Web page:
cropped-aviation1.jpg Pilots are concerned about a new medical standard for Obstructive Sleep Apnea (OSA) by the Obstructive Sleep Apnea (OSA). The concern is that pilots with a serious weight problem will be adversely affected in their recertification. I would like to present my perspective as a senior AME. My thoughts are my own and not necessarily shared by the powers that be. Obstructive sleep apnea may cause functional impairment for safe aircraft operations. OSA literally means that someone stops breathing during sleep or effectively loses the ability to oxygenate the blood stream. This is because the upper airway is partially or completely blocked during sleep. Therefore the chest muscles and diaphragm must work much harder to open the airway and maintain respiration. Sometimes a spouse or significant other will notice that during sleep an individual has difficulty maintaining normal respiration or, in fact, there are long pauses between breaths. Patient will come to the office with this clear witnessed account of sleep apnea and we request that a sleep study be done.  This involves going to a sleep lab and spending the night while being monitored. However doctors also should be looking for symptoms of daytime sleepiness, excessive fatigue, non-restorative sleep, difficulty concentrating, forgetfulness, snoring, and inability to stay awake during common activities during the day. Overwhelmingly the patients at risk for this are not aware of the condition. Therefore, prospective screening is the best way to diagnose and manage patients with OSA.  There are estimated to be more than 12 million people in the United States at this time with sleep apnea. More than half of those individuals are overweight. It tends to occur in middle-age man and older woman.  The risk factors for obstructive sleep apnea include obesity, thick or large next, and smokers. The FAA’s concerned that OSHA will result in impaired pilot performance. The FAA has published the Guidelines indicating that mild to moderate obstructive sleep apnea can show performance degradation equivalent to 0.06 to  0.08% blood alcohol levels which is the measure of legal intoxication in most states.  There’s also the increasing risk of hypertension and atherosclerosis with the resulting increasing the risk of heart attack and stroke.  In fact 30 to 50% of patients with heart disease and 60% of patients suffering strokes are found to have obstructive sleep apnea. The FAA medical guidelines indicate that OSA is present in almost all obese individuals with a body mass index over 40 and the next circumference greater than 17 inches.  Untreated obstructive sleep apnea is a disqualifying condition for airmen and air traffic control specialists. The next steps in the process will be for the pilot to have a BMI and neck circumference measured during the medical examination. Those airman with high BMI above 40 and neck circumference greater than 17 will be asked to undergo specialized evaluation by a sleep disorder specialist.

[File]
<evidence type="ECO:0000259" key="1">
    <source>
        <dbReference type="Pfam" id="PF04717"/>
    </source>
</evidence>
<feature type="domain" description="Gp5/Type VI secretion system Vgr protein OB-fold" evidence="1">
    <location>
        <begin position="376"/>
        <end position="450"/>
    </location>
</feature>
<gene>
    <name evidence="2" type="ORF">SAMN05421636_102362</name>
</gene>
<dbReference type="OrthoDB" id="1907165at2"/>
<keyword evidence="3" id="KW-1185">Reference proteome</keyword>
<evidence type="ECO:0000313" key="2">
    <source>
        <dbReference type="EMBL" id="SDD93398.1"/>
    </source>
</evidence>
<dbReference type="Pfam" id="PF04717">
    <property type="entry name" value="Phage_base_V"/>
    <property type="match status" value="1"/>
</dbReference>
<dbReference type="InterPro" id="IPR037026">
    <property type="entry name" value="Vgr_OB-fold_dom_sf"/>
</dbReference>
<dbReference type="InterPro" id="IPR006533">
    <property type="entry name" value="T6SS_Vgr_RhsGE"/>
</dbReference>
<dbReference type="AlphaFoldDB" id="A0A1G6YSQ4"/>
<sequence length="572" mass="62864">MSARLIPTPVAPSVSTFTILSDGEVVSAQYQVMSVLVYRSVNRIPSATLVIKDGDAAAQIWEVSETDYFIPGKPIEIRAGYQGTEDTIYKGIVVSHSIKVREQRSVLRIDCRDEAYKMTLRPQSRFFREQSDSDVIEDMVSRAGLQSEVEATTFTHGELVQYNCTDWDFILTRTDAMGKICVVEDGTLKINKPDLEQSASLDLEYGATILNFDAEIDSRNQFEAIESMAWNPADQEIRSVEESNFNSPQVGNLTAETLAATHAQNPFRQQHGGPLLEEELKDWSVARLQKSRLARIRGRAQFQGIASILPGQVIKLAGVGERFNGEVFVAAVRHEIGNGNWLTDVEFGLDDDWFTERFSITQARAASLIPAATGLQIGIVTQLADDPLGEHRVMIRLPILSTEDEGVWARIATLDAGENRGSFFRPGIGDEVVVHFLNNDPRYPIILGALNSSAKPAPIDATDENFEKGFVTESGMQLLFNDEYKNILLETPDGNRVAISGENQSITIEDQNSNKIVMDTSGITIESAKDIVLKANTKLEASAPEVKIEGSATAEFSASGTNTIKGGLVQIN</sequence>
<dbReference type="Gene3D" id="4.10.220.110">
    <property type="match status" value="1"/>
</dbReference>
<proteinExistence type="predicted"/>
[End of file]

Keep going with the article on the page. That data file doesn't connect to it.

Currently all classes of airman with the diagnosis of obstructive sleep apnea require special issuance. Airmen may be returned to flying after receiving special issuance based upon all pertinent medical information and current status report to include a sleep study with polysomnogram, use of medication, and titration study results for the CPAP machine. One of the criteria to maintain special issuance is verification from the patient and his treating doctors that the use of the treatment device called a CPAP machine is being done on most nights and a record of compliance is documented. In my practice I am advocating intensive weight-loss treatments to preclude the need to go through the OSA special issuance process.